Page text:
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Items found to contain harmful chemicals

A number of consumer items including flip flops and cosemtic bags were found to contain harmful chemicals

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Tesco caught breaching EU rules on harmful chemicals

Tom Levitt

13th October, 2010

Tesco and Carrefour among those retailers and brands failing to meet their legal responsibilities to provide consumers with information on toxic or carcinogenic substances used in products they sell

Major retailers in Europe including Carrefour, Tesco and Toys R Us are breaking EU rules designed to protect consumers from harmful chemicals, an investigation has found.

Under the landmark Registration Evaluation Authorisation and restriction of Chemicals (REACH) legislation introduced in 2007 consumers, upon request, have been given the 'right to know' about whether products they are buying contain certain chemicals known to be toxic or carcinogenic. These harmful chemicals are due to be phased out in the future but in the meantime are listed by the EU as substances of very high concern (SVHC).

An investigation by the European Environmental Bureau (EEB) to test this legislation saw just 22 per cent of requests receive adequate responses. Half of the requests were not answered at all by retailers including Tesco, Carrefour and Toys R Us.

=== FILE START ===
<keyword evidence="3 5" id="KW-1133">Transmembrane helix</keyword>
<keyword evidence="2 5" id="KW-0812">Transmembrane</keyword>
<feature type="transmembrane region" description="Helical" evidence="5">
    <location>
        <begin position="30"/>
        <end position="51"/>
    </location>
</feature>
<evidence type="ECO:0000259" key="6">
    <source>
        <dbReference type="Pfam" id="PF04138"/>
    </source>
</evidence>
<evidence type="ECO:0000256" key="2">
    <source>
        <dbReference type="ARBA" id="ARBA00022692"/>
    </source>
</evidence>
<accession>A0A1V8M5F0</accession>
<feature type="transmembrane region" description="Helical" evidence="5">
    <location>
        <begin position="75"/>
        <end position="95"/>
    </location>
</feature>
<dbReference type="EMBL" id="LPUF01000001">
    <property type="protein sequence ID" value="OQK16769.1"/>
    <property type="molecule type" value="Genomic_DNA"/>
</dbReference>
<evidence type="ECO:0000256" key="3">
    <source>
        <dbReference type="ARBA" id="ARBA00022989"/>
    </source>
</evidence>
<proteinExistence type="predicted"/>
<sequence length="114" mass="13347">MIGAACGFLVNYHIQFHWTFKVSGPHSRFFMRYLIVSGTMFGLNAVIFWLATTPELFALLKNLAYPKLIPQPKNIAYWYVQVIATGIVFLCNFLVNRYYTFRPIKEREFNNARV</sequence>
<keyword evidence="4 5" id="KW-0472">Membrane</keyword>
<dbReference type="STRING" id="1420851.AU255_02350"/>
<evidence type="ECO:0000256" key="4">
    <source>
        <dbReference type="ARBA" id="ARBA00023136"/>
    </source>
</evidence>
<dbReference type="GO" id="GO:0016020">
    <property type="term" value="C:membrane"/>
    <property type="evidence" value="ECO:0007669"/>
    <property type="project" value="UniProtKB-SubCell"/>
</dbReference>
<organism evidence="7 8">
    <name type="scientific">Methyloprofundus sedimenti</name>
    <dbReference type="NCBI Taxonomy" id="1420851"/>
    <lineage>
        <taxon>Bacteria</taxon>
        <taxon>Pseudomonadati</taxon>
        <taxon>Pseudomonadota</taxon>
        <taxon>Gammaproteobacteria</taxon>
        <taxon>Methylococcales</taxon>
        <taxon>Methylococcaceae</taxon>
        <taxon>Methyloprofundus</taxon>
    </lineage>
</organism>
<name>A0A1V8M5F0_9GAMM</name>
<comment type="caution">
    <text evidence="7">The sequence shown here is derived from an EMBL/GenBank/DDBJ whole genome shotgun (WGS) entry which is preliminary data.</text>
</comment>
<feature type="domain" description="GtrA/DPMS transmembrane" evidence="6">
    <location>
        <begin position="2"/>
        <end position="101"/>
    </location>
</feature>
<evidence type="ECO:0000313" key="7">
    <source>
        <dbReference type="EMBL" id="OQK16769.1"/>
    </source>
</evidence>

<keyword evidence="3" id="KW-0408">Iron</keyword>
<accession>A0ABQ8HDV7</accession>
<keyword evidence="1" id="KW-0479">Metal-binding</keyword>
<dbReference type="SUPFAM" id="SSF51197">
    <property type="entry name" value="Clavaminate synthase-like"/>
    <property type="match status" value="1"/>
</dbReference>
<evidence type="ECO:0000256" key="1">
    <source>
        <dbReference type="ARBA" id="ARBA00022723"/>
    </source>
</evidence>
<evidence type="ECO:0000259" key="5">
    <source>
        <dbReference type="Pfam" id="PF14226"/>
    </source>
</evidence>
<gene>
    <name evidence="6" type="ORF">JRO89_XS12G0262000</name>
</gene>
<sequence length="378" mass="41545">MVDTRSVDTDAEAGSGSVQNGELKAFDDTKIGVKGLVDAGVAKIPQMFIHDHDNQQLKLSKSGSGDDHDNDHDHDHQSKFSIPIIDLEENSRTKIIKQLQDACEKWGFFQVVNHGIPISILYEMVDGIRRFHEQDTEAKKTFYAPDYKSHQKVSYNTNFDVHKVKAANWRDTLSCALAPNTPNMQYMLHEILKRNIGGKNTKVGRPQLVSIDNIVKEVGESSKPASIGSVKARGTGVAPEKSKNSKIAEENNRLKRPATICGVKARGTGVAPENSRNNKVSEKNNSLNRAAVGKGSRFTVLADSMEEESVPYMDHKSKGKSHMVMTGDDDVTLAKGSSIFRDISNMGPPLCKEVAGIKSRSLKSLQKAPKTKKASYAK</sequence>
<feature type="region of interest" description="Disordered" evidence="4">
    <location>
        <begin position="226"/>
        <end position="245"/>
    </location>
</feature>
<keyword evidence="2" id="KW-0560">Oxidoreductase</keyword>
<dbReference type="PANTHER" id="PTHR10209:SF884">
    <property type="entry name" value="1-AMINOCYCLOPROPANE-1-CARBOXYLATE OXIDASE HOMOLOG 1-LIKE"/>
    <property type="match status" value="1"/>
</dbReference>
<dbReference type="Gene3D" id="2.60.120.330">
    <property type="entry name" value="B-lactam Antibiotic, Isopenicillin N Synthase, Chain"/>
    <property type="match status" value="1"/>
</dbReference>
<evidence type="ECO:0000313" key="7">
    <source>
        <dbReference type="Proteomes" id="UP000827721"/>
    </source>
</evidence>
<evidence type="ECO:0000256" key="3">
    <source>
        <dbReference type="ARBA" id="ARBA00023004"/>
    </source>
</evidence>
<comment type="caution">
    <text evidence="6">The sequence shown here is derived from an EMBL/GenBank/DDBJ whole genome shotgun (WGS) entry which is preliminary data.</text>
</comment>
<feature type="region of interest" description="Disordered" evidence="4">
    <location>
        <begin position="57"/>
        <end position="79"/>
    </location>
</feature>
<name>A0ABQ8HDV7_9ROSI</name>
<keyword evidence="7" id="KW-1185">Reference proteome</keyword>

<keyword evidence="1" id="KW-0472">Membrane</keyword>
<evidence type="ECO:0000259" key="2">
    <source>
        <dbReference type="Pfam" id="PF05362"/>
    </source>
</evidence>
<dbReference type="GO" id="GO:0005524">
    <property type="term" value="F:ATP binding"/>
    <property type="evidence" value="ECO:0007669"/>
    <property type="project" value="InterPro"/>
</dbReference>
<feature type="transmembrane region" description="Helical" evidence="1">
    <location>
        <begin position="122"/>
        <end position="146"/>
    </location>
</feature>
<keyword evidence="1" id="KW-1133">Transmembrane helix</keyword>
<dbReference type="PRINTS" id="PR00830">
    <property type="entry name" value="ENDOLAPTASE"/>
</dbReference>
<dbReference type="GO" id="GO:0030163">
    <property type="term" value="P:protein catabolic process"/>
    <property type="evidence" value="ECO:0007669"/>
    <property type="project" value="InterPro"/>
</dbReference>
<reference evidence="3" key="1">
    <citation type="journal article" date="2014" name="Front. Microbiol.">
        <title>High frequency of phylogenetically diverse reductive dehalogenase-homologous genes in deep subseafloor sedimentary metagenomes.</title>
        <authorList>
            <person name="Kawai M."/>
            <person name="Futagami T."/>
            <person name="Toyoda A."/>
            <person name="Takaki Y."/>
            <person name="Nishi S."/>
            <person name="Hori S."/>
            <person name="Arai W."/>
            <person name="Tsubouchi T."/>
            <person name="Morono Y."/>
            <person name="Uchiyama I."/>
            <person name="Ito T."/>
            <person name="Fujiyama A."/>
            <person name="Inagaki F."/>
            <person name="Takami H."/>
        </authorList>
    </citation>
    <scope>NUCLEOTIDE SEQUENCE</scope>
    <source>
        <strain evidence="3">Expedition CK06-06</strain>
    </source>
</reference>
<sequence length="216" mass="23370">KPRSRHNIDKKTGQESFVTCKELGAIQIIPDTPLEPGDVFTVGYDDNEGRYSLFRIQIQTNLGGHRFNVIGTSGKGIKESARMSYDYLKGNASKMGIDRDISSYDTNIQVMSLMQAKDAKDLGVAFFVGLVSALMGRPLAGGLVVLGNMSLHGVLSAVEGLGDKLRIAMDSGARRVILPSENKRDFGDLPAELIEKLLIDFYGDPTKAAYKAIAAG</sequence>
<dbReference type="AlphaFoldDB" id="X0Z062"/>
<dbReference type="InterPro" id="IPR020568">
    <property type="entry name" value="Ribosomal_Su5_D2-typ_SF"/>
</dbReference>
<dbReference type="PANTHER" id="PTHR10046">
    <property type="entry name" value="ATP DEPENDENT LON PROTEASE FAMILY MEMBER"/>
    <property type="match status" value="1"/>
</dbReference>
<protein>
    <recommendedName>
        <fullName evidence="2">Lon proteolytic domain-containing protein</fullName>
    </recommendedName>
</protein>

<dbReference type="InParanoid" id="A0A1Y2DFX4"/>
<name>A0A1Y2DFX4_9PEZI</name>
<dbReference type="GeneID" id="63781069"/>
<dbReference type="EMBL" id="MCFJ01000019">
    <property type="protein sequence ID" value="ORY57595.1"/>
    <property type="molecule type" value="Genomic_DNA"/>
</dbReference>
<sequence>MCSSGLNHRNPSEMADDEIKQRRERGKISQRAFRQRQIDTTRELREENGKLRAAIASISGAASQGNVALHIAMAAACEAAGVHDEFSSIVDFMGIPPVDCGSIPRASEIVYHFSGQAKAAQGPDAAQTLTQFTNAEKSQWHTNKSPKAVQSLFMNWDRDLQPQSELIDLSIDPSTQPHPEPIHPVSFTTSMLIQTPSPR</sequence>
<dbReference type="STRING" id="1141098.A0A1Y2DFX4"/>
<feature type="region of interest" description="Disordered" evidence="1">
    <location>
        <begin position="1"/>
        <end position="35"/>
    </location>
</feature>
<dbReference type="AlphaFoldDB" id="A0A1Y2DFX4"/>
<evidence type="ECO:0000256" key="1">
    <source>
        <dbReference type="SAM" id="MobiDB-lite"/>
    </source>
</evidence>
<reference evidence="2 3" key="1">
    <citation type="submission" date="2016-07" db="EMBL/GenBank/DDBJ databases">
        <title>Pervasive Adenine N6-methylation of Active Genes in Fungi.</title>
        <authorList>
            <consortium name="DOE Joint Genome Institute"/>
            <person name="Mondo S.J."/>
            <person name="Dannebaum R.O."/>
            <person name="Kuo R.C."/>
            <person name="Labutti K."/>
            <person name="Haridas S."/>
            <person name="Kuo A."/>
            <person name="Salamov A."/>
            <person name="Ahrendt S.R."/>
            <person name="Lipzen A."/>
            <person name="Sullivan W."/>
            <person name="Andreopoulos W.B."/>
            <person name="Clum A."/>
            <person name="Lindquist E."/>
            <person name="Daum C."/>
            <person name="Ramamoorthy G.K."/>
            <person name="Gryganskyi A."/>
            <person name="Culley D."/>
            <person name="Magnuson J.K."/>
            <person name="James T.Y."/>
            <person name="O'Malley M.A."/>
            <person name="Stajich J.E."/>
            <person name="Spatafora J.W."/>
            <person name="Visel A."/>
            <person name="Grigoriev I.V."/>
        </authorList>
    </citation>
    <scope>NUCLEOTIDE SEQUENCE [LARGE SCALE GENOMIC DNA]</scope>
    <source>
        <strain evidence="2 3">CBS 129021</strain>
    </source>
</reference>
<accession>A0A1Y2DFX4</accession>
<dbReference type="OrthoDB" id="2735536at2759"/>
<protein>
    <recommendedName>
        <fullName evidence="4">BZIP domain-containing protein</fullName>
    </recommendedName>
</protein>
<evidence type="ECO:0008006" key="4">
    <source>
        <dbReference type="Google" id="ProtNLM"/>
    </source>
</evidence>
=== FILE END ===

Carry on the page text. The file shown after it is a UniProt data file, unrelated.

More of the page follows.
In the case of Carrefour, later tests showed a Cosmetic bag on sale in stores in Belgium contained high concentrations of harmful chemicals listed as SVHC, while Tesco stores in Hungary were selling flip flop shoes also containing harmful chemicals.

'Whether it is a misunderstanding of their requirements or a clear and informed refusal remains to be seen but some retailers are clearly failing their obligations regarding REACH,' says an EEB report on their investigation.

Many retailers confessed to being unable to find the products requested on their inventory or being unable to get information from suppliers. But EEB said ultimately retailers were responsible and required by law to have all relevant safety information.

'All citizens ought to be given full information about what properties of chemicals are in the products they buy. A parent, for instance, should automatically be informed whether a pencil case for their child contains phthalates which can impair sexual development,' said Christian Schaible, EEB Chemicals Policy Officer.
 
"Unfortunately, EU law forces consumers to repeatedly ask about chemicals in stores, and suppliers are only obliged to give information under specific conditions. However, we have shown that not even this legal right is guaranteed in practice', he added.

Carrefour did not respond to enquiries about the EEB investigation but a spokesperson for Tesco said it was aware of its requirements under REACH. 'We have a Restricted Chemicals Code of Practice in place for Clothing and Footwear that includes the SVHC's detailed in REACH. We have worked closely with our suppliers to identify these substances and have replaced them with suitable alternatives.'

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European Environmental Bureau

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